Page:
Barcelona, Corsica, Spain, Tunisia, Sicily
Man-O-War, 29 Apr 2012
I plan to fly into Barcelona to meet Edmund aboard Panope.  Panope is a Crealock 34, very similar to Breakaway.  We're planning to make an overnight passage to Minorca, then on to Corsica.  Then I'll probably take the ferry to Pisa and return via train to Barcelona.
The plan:
Barcelona to Corsica - 3 weeks aboard Panope, Edmund's Crealock 34.  This is Leg 3 and part of Leg 4 of his plan.
Spain - Return to Barcelona, spend some time looking around northeastern Spain.
Girona, 28 May 2012
Tunis to Sicily - Fly from Barcelona to Tunis, then aboard Panope to Sicily, spend some time in Sicily, then return to Barcelona and back to the Bahamas.
Places where I stayed on this trip
Arrival in Barcelona
Barcelona, Spain, 6 May 2012
I arrived in Barcelona and stayed the first night in a hostal (Equity Point - Barcelona) near Plaza Catalunya.  It is hard to beat the hostal's location and price.  I spent the next few nights aboard Martin's 56' sailboat, Nanou.  The deal is nights aboard his boat in exchange for technical assistance.  They are starting on a project requiring a dedicated controller and I advise them on the hardware for their prototype.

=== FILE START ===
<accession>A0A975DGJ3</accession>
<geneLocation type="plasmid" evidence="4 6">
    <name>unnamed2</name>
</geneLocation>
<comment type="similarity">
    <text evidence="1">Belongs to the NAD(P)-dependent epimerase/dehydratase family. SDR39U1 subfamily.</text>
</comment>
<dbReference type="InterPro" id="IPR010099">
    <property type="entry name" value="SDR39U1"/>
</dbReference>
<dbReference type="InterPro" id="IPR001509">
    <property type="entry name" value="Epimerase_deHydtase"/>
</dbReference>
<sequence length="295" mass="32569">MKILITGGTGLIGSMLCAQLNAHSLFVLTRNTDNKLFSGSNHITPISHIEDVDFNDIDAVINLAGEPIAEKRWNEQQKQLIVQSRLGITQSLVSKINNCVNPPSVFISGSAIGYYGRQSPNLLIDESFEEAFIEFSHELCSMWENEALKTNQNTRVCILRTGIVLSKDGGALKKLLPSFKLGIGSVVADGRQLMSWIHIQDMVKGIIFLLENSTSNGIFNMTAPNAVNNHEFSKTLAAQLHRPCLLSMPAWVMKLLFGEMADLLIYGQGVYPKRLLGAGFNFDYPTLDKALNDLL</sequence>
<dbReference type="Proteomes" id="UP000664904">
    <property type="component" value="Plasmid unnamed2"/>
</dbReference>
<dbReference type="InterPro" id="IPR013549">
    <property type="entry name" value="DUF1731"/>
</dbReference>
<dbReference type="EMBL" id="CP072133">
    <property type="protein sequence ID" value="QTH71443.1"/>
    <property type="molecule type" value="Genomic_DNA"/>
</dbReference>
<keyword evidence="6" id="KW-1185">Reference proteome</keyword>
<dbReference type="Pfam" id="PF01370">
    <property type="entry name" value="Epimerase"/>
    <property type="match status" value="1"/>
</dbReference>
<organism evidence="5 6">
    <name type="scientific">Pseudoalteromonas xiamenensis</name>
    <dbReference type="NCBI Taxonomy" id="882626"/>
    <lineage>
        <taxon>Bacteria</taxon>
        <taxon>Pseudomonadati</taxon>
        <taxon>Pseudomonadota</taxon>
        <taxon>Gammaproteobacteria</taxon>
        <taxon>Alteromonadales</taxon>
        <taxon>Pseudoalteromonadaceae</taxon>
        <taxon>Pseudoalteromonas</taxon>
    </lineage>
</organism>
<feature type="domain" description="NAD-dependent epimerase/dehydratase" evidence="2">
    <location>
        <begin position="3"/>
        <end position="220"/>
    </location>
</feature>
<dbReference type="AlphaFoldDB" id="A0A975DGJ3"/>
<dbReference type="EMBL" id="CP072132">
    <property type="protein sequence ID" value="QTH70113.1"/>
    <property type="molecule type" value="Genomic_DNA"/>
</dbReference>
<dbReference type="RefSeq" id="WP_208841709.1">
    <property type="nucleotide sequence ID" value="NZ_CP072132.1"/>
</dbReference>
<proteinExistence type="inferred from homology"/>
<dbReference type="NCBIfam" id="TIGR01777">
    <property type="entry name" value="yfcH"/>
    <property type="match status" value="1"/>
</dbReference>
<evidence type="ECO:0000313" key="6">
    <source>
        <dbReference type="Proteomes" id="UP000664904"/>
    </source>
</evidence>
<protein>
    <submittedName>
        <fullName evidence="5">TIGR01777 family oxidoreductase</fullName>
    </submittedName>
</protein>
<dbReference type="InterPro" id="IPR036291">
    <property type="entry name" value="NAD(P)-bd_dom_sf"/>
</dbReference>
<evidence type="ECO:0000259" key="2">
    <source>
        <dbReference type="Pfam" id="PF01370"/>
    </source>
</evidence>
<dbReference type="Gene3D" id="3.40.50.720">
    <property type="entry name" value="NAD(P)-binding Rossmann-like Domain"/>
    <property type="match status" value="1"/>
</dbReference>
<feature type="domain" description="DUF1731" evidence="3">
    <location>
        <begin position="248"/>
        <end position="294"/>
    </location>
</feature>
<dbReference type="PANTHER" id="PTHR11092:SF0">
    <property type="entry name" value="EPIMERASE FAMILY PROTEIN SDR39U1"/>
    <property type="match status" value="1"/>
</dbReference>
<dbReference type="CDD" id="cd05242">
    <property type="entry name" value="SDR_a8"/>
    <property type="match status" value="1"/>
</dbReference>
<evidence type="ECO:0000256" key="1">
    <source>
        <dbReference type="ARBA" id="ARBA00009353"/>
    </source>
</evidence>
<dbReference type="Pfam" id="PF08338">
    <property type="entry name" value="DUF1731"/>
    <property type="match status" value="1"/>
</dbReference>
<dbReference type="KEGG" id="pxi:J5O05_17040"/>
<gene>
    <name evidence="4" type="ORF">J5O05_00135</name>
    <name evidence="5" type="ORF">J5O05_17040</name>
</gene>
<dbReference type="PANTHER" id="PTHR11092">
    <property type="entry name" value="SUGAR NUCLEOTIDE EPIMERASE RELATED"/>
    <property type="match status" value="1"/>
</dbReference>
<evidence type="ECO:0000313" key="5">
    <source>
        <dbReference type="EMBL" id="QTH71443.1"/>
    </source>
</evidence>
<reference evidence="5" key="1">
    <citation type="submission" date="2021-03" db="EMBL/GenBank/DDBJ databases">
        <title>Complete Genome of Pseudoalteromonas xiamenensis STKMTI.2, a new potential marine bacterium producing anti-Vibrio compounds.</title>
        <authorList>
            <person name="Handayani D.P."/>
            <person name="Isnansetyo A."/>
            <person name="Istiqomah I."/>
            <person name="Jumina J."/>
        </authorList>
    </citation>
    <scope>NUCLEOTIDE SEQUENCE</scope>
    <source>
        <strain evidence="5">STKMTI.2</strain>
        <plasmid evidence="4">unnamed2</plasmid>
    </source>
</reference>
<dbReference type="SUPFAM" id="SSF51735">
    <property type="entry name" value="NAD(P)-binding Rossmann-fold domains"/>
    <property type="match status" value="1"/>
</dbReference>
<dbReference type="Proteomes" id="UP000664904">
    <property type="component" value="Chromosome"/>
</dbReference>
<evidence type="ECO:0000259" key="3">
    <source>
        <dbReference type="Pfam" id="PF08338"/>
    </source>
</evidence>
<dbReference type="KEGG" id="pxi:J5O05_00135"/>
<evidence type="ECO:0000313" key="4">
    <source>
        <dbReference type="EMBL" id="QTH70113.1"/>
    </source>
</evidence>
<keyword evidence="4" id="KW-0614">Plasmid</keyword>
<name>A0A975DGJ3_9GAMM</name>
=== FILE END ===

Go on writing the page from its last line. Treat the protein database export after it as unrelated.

Meanwhile, Edmund and crew (Amal and David) have arrived from Valencia aboard Panope and are berthed in the same marina, Port Vell.  Here is a photo of the marina.  Panope is located just to the right of the big crane in the upper left.  The marina is in a great spot - next to Barceloneta and the old city.  In this photo, you can see Segrada Família at the top (click on image to enlarge).  
Port Vell, Barcelona
Miró museum and Segrada Família
Barcelona, 16 May 2012
Amal, David, Edmund and I go to the Miró museum.  The exhibit was very nice as was the museum's architecture.  Miró was a master.